Scientists have created a molecular tagging system that utilizes synthetic DNA strands to create a "molbit" barcode that is readable within seconds.
We've all found ourselves in the middle of a changing room, panting and desperately trying to untangle ourselves from the wrath of a top – which upon reflection, maybe is a size too small – all the while being prodded and scratched by the price tag.
After the ordeal, perhaps you decide to purchase the top anyway, in which case the price tag becomes a central part of the transaction. By scanning the barcode at the till, the cashier is alerted to exactly how much you are required to pay for the item and informs the store's supply system that stock needs replenishing.
It is possible that you do not give this process much thought at all once you leave the store, bag in hand. After all, we see barcodes printed everywhere, from the aisles in the grocery shop to our Amazon parcel that we track on our phones as soon as it leaves the warehouse. In the smartphone era, we have even seen the traditional black and white barcode receive an upgrade to the modernistic QR code. But scientists have been working on novel methods to improve these object tagging systems, which can have several limitations, depending on the context in which they are being used.
Thanks to advances in the field of synthetic biology, scientists can now store data in the form of DNA code. As such, the utility of DNA as part of a "molecular" tagging system has been explored. DNA is incredibly small, and thus offers the potential for an incredibly compact tagging system, compared to conventional approaches.
“Molecular tagging is not a new idea, but existing methods are still complicated and require access to a lab, which rules out many real-world scenarios,” said Kathryn Doroshack, a PhD student in the Molecular Information Systems Laboratory (MISL) at the University of Washington. Doroshack is the lead author on a paper published in Nature Communications, outlining the MISL teams' creation of a novel molecular tagging system, known as Porcupine.1
“We designed the first portable, end-to-end molecular tagging system that enables rapid, on-demand encoding and decoding at scale, and which is more accessible than existing molecular tagging methods,” added Doroshack. Porcupine, developed in collaboration with Microsoft, uses synthetic DNA-based tags and nanopore-based readouts.
How does Porcupine work?
The scientists first created 96 unique synthetic strands of DNA which they called molecular bits, or "molbits". The 0s and 1s of a digital tag are represented by the absence or presence of each of the 96 molbits. Why 96? MISL co-director Karin Strauss noted that this was to provide initial proof-of-concept that the system works.
"A user first defines a digital tag as a binary 96-bit number, and pipettes 1-bits into the molecular tag. The tag is applied to an object, which is then shipped or stored," the authors write in the paper. For a user to then read the tag, they must rehydrate it and load it onto a ONT MinION device – a portable system from which software decodes it without any prior information regarding the original digital tag. A visual shared by MISL summarizes this process.
After designing the original 96 molbit barcodes, Doroshak and colleagues wanted to increase the number of molbits without having to physically synthesize more of them. To do this, they inserted a DNA fragment in between the barcode regions in the molbit as a spacer, the length of which can be modified. Therefore, each molbit consists of a unique barcode and a spacer sequence of a specific length. " Length works as an additional encoding channel because even without basecalling, the length of nanopore signals can be easily distinguished; the signal length is roughly proportional to the DNA fragment length," they write in the paper.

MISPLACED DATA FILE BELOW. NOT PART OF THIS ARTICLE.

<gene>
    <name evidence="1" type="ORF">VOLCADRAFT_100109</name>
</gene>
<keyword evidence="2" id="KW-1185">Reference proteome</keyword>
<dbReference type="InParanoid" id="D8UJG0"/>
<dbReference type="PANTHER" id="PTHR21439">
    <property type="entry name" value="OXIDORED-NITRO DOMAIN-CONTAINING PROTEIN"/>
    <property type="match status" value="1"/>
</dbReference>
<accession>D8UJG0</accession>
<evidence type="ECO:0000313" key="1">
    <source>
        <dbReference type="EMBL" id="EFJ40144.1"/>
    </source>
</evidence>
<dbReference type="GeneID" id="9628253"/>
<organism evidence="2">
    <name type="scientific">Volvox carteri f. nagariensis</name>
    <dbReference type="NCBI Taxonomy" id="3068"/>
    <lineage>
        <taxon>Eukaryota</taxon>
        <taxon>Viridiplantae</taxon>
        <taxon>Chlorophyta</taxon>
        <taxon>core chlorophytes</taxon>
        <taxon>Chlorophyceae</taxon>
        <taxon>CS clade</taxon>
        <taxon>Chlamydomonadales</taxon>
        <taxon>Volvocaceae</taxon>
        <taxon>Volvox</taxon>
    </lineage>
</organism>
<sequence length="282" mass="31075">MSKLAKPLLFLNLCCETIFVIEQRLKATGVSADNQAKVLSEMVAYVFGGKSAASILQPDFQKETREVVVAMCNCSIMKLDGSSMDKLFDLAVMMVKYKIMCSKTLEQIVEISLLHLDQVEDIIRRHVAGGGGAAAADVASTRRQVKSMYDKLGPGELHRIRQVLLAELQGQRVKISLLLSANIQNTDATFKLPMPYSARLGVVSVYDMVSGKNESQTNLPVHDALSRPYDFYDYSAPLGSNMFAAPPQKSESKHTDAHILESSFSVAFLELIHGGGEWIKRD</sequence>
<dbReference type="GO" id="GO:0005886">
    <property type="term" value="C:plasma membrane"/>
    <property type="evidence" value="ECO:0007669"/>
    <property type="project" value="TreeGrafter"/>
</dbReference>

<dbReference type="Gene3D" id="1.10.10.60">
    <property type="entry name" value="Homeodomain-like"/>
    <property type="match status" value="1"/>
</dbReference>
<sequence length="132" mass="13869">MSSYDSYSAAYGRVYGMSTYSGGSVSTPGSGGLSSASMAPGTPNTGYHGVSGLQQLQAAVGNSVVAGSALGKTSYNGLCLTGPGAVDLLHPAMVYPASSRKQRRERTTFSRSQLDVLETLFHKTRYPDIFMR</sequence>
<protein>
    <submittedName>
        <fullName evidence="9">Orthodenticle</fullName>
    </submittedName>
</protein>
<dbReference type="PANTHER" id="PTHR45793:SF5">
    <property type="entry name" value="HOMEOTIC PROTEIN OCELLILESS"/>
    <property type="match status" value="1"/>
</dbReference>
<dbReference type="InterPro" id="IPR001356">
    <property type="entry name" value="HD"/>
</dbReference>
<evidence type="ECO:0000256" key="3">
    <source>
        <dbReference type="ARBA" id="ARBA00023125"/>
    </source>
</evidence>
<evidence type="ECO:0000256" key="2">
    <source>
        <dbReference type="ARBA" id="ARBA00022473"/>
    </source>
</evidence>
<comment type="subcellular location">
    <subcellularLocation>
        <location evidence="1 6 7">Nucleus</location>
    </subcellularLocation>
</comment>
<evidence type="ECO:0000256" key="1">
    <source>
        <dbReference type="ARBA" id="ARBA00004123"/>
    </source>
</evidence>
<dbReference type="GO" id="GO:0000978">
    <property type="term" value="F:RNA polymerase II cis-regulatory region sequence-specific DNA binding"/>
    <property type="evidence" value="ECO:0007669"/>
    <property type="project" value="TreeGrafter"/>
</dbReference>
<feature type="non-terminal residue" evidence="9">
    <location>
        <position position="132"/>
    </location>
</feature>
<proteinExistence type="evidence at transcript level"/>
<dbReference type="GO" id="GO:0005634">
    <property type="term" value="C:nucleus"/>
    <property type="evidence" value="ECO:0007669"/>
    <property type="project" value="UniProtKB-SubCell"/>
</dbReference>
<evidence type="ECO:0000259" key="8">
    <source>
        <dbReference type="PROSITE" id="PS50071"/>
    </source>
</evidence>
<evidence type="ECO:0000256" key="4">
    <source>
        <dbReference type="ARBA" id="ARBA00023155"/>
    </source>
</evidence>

For a molecular data storage novice, this approach may sound slightly more complex than the conventional black and white striped barcode. But it holds numerous advantages, the developers emphasize. "Unlike existing inventory control methods, DNA tags can’t be detected by sight or touch. Practically speaking, this means they are difficult to tamper with,” said co-author Jeff Nivala. “This makes them ideal for tracking high-value items and separating legitimate goods from forgeries. A system like Porcupine could also be used to track important documents. For example, you could envision molecular tagging being used to track voters’ ballots and prevent tampering in future elections.”
Furthermore, whilst DNA is renowned for being expensive to both read and write, the Porcupine system overcomes this issue by pre-synthesizing the DNA fragments, which lowers costs and enables the rapid creation of new tags by mixing existing strands.
Molbits – the future?
Will we be seeing DNA-tagged clothes in stores any time soon? Perhaps not for some time, as this is one of the more novel applications of synthetic biology. But, the authors are certainly enthused about the applications a system such as Porcupine could have. "Porcupine is one more exciting example of a hybrid molecular-electronic system, combining molecular engineering, new sensing technology and machine learning to enable new applications.” MISL co-director Luis Ceze concluded.
1. Doroschak K, Zhang K, Queen M, et al. Rapid and robust assembly and decoding of molecular tags with DNA-based nanopore signatures. Nat Communications. 2020;11(1):5454. doi:10.1038/s41467-020-19151-8.